Performing a NJ Car Title Transfer After Purchasing or Selling a Vehicle
One of the most common reasons for an auto title transfer is when purchasing or selling a vehicle. Generally, New Jersey dealerships handle titling paperwork as part of a sale, but if you sell a vehicle to a private buyer or you purchase a vehicle from a private seller, you will have to perform a transfer. This form of car transfer is simple, but it is important to be aware of the steps in doing so in order to complete the sale of purchase of a vehicle.
If you are selling your vehicle to a private buyer, it is important that you remove your license plates before completing the sale of your vehicle. These plates must then either be surrendered to the New Jersey motor vehicle agency or transferred to another vehicle that is in your name. In order for a buyer to perform the MVC title transfer, you are required to sign the seller’s section of the vehicle title, found on the reverse side. Additionally, you must provide the buyer with a bill of sale that includes:
- The buyer’s name and address
- The date of the sale
- The sale price of the vehicle
- The current mileage odometer reading
If the mileage odometer reading of the vehicle is inaccurate, you are required to provide an estimate of what the actual reading may be. It is very important that you provide accurate information for odometer readings as readings will show whether or not a vehicle has passed its mechanical limitations. If the vehicle is a gift, it is important that you indicate on the price line of the title that the vehicle is being gifted. This will ensure that the new owner need not pay sales tax on the vehicle.
In order to complete a title transfer as the buyer of a used vehicle, you must complete the buyer’s section found on the reverse side of the title, including listing your driver’s license number. From there, you must bring the title to a New Jersey motor vehicle agency in order to complete a Vehicle Registration Application. You will be given a new title along with new license plates. In order to avoid late penalties, you must complete the transfer within 10 business days from the date of sale listed on the reverse side of the vehicle’s title.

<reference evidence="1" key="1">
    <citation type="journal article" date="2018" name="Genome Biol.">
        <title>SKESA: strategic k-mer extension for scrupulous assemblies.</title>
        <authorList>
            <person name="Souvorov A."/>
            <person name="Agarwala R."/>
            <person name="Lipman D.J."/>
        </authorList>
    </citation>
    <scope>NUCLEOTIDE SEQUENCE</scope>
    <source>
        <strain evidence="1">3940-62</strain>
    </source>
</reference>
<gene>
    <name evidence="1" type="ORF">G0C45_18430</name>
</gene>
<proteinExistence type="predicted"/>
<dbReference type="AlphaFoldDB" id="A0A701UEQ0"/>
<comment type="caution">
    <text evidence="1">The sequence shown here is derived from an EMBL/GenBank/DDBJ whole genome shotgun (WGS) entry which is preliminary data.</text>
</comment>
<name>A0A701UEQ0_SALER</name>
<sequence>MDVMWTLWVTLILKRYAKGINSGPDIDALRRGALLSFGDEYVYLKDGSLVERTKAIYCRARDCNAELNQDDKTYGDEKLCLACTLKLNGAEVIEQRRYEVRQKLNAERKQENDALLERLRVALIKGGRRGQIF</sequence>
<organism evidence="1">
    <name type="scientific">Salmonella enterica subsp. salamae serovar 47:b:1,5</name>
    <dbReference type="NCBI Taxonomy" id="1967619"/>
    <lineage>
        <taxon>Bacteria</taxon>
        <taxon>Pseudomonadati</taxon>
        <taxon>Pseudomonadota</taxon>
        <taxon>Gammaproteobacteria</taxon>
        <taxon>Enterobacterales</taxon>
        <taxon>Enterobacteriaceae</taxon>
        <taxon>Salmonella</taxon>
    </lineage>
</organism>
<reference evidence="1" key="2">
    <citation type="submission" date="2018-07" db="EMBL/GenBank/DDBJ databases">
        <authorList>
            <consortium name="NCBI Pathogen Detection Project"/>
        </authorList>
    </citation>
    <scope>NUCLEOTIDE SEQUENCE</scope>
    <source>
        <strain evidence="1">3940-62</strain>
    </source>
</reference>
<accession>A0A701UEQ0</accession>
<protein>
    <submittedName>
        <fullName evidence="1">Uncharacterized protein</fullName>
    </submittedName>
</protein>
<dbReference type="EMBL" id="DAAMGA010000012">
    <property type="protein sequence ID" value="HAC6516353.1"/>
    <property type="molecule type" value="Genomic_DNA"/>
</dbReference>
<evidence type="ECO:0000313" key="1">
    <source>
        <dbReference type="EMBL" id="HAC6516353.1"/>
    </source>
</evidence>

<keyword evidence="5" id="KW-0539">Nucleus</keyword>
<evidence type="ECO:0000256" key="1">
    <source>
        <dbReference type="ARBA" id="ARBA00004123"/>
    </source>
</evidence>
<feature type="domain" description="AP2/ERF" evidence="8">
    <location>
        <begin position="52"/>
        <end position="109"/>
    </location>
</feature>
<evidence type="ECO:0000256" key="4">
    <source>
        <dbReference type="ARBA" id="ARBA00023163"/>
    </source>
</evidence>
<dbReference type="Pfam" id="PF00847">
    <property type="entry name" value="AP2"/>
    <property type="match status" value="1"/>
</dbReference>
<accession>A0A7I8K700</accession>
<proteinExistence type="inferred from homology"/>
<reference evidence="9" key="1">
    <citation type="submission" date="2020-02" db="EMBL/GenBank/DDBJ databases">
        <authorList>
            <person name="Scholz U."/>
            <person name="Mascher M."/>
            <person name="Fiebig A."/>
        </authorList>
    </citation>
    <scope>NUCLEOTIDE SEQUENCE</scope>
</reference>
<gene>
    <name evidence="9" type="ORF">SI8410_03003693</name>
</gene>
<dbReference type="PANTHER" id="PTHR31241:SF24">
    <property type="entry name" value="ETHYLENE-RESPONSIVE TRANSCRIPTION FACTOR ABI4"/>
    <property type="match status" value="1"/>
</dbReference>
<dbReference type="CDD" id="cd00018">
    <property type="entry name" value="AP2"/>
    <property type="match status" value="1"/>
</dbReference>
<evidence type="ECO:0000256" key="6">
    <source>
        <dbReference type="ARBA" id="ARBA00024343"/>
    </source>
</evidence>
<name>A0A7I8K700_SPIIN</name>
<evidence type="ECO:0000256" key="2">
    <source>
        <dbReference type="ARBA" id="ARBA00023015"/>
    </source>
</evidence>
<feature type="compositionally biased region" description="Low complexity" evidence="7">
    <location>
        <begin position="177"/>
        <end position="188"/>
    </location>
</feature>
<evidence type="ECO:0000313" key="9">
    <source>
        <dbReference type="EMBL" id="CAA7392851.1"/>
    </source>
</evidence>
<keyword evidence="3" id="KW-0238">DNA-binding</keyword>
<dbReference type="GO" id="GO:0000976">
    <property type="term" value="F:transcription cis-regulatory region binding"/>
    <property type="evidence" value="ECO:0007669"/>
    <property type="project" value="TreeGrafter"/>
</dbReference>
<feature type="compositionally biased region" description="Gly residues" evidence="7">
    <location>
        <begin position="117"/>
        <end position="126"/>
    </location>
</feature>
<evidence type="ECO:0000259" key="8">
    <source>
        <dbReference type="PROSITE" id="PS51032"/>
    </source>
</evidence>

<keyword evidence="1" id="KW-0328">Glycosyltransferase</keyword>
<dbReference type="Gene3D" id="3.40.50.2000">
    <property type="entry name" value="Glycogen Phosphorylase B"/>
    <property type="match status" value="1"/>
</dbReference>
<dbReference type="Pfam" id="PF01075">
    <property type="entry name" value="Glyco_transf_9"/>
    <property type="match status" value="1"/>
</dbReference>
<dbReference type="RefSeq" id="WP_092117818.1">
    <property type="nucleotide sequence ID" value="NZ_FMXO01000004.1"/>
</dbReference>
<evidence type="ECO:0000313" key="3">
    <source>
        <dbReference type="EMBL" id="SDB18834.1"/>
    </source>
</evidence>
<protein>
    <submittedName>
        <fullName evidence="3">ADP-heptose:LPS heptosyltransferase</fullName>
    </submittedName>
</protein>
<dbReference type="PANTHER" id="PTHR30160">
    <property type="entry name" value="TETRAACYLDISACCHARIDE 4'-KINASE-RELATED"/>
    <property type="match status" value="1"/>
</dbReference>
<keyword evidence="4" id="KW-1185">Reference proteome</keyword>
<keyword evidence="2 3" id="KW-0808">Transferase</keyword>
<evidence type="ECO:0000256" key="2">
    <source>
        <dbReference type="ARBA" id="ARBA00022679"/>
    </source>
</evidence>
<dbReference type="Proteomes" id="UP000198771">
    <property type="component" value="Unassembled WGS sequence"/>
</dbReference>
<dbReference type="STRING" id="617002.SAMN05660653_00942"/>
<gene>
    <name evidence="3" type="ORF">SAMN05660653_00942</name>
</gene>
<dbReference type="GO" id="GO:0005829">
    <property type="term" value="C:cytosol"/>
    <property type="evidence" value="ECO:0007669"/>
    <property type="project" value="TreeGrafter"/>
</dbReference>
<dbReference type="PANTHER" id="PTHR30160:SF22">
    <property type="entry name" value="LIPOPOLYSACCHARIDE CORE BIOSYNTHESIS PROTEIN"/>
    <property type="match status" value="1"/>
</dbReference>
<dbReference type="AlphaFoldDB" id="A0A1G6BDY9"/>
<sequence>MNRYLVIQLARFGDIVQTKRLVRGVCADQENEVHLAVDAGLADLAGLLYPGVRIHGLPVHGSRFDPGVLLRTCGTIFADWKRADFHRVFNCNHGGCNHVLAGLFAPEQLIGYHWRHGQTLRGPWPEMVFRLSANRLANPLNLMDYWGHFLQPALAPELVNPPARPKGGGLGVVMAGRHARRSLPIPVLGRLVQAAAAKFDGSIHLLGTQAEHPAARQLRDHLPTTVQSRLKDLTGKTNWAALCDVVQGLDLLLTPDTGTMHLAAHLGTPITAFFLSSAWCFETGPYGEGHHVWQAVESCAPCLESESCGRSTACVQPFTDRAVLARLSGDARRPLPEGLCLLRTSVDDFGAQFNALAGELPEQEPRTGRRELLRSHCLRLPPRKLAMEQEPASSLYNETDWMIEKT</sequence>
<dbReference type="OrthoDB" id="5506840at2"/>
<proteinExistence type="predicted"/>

Performing a Vehicle Title Transfer Upon the Death of an Owner in New Jersey
Depending on the circumstances, an MVC title transfer following the death of a vehicle’s owner can be handled in a number of ways. Generally, vehicles can still be operated by descendants and spouses for 30 days beyond the death of an owner before the state of New Jersey requires that a transfer be performed. If both a husband and wife’s name were listed on the title, the living spouse can submit the old title along with a copy of a death certificate in order to obtain a new title for the vehicle.
If the title transfer will be transferring ownership to the estate, descendants or surviving spouses must apply for an Entity Identification Number (EIN). Then, visit a motor vehicle agency with the EIN, previous title, Surrogate’s Short Certificate and proof of identification.
If the owner of a vehicle dies without leaving a will, either the surviving spouse, domestic partner, civil union partner or heirs may perform the transfer. An heir can perform a car title transfer by presenting the previous title along with an Affidavit of Next of Kin.
How to Change the Name on a Car Title in New Jersey
It is important perform a car title name change at your local New Jersey Motor Vehicle Commission (MVC) after the change of your legal name. This is an important process that can only be done in person as name changes cannot be requested online or by mail. This is due to the fact that, when making your request, you must be able to show legal proof of your name change. This can be done with a number of documents, but commonly accepted documentation includes:
- Divorce decree
- Court order
- Certified marriage certificate
- Adoption paperwork
Before visiting the NJ MVC, it is important that you first notify the Social Security Administration of this change and wait up to 48 hours for the SSA to update their database.